I believe math should be taught conceptually and through problem solving tasks! For this reason, a variety of activities are included!
Introduction and Review:
*Class examples (designed for small group practice and whole group discussion) are given for both ‘Build Challenges’ and problem solving. ‘Build Challenges’ have some where students build with base 10 blocks, and others where drawings are interpreted.
*There are ‘Build Challenges’ for students to use base 10 blocks to develop understanding of the concept. Students should also learn to draw these models, and the answer keys show this.
*There are opportunities for students to practice just basic computation.
*There are problem solving tasks. The quotients are not always whole numbers. *Students should interpret the problem and all parts of the equation. Division is learned and practiced in context.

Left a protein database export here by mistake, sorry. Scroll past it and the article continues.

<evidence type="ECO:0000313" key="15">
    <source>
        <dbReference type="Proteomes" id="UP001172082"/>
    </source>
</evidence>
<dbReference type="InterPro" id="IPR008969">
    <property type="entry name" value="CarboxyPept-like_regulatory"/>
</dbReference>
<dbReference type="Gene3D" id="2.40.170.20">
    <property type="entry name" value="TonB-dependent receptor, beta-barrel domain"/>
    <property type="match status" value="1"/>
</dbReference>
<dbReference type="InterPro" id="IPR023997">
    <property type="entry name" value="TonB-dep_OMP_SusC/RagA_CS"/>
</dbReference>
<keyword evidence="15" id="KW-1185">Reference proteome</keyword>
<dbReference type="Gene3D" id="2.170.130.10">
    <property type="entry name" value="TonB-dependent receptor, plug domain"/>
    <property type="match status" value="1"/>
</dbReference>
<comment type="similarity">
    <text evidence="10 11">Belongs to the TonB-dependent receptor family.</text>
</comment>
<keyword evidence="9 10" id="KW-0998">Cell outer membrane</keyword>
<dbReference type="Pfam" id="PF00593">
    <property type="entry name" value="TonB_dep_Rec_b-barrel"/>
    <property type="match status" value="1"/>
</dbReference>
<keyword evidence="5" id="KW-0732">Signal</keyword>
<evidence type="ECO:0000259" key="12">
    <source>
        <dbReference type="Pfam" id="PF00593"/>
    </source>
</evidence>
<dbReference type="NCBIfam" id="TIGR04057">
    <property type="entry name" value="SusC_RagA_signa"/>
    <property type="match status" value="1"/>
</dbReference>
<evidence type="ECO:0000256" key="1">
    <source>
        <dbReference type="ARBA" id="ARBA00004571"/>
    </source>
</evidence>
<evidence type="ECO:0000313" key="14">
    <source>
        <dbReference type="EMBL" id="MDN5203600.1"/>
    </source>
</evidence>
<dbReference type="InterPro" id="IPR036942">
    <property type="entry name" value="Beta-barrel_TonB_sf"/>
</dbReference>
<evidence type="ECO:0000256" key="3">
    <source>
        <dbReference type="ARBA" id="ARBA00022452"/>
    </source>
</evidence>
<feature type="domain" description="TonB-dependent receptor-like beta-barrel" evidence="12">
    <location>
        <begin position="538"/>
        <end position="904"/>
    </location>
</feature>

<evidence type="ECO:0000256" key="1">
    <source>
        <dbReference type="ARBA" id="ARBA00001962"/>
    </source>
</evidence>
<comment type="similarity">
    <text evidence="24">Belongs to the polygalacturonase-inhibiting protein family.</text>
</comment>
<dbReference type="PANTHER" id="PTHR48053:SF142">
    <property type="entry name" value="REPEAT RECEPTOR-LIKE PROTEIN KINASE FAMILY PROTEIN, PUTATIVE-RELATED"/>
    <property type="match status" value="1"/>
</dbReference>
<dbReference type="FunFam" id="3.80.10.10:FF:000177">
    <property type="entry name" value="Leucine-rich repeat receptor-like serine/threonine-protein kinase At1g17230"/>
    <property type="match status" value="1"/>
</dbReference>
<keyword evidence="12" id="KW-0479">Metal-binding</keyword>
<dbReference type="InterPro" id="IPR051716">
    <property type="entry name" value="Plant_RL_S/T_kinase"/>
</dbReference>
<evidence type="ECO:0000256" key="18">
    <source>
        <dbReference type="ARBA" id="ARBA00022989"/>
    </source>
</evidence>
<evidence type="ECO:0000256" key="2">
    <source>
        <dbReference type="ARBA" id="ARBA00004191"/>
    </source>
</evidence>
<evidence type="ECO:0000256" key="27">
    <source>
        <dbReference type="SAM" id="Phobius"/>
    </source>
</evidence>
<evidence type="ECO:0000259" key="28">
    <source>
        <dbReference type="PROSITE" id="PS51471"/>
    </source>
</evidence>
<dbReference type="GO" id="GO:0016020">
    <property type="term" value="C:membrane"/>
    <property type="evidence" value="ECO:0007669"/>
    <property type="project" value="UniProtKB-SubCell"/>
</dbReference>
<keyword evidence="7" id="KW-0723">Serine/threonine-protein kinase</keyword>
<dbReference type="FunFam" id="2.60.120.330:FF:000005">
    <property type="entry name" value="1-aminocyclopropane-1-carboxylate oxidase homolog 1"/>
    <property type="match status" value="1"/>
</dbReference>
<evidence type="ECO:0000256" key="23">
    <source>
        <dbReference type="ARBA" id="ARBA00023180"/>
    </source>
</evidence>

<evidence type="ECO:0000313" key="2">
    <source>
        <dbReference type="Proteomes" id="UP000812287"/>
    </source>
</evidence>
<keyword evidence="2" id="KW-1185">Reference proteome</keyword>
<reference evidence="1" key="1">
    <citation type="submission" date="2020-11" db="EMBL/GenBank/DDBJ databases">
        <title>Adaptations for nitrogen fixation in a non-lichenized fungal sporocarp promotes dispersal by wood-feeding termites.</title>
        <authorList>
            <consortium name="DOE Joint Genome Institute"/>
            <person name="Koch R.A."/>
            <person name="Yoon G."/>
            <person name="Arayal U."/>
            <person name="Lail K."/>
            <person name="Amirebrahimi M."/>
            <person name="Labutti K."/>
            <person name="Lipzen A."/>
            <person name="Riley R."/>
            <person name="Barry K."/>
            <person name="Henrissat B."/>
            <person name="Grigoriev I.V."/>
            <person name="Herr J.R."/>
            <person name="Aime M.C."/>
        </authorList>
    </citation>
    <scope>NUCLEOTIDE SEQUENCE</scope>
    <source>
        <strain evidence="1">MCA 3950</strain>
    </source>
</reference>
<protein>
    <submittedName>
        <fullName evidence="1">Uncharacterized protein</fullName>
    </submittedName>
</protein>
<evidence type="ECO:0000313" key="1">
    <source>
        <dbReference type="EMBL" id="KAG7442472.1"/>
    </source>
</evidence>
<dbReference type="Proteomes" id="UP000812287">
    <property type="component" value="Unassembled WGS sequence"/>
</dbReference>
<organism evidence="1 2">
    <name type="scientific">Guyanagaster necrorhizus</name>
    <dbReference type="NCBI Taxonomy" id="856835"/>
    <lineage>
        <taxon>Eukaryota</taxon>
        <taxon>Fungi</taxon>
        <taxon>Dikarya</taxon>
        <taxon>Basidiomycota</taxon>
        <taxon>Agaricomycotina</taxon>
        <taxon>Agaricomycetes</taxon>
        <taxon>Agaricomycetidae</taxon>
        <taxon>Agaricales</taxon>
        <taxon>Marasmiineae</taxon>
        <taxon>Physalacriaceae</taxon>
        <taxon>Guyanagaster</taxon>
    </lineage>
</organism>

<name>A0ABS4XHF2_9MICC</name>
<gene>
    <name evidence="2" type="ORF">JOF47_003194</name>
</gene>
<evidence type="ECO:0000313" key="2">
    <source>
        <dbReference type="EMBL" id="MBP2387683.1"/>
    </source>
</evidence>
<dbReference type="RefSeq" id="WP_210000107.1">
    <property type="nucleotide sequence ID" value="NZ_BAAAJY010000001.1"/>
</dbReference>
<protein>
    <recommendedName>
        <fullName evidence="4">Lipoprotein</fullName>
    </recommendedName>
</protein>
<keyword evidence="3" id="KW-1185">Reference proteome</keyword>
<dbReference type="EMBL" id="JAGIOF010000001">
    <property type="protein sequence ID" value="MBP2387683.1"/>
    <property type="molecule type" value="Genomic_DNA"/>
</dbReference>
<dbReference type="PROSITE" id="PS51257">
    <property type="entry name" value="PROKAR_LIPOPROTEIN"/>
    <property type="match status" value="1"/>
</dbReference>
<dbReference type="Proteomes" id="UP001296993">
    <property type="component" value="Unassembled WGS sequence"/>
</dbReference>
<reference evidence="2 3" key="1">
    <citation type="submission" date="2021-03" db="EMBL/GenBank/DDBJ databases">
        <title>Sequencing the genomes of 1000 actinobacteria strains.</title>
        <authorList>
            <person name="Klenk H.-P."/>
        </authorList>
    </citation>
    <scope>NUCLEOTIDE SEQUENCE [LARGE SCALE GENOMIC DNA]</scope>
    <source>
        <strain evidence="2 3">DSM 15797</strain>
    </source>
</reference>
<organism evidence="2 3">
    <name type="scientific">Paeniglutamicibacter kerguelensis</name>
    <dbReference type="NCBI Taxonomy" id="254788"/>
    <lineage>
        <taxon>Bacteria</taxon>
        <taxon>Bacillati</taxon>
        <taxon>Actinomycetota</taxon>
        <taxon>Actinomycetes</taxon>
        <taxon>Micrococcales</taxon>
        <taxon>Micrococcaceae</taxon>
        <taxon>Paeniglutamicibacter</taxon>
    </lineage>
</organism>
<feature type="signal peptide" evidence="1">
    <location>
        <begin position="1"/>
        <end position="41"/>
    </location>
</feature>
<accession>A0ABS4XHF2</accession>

*Problem solving tasks are also differentiated. This is explained in the task card introduction.
*Answer keys for task cards and a student recording sheet allow students to self-assess task cards and share information with the teacher.
*A ‘ticket out the door’ gives the teacher information to form differentiated groups.
*A 4-question formative assessment is also included.
There is a page with arrays for students to fold and place in journals.
In fourth grade, students are not expected to learn the standard algorithm for division, but they should understand the concept and have strategies to conceptually solve the problems. The standard algorithm is sixth grade curriculum.
I hope this is helpful! Thank you!
CCSS.MATH.CONTENT.4.NBT.B.6: Find whole-number quotients and remainders with up to four-digit dividends and one-digit divisors, using strategies based on place value, the properties of operations, and/or the relationship between multiplication and division. Illustrate and explain the calculation by using equations, rectangular arrays, and/or area models.
CCSS.MATH.CONTENT.4.OA.A.3: Solve multistep word problems posed with whole numbers and having whole-number answers using the four operations, including problems in which remainders must be interpreted. Represent these problems using equations with a letter standing for the unknown quantity. Assess the reasonableness of answers using mental computation and estimation strategies including rounding.
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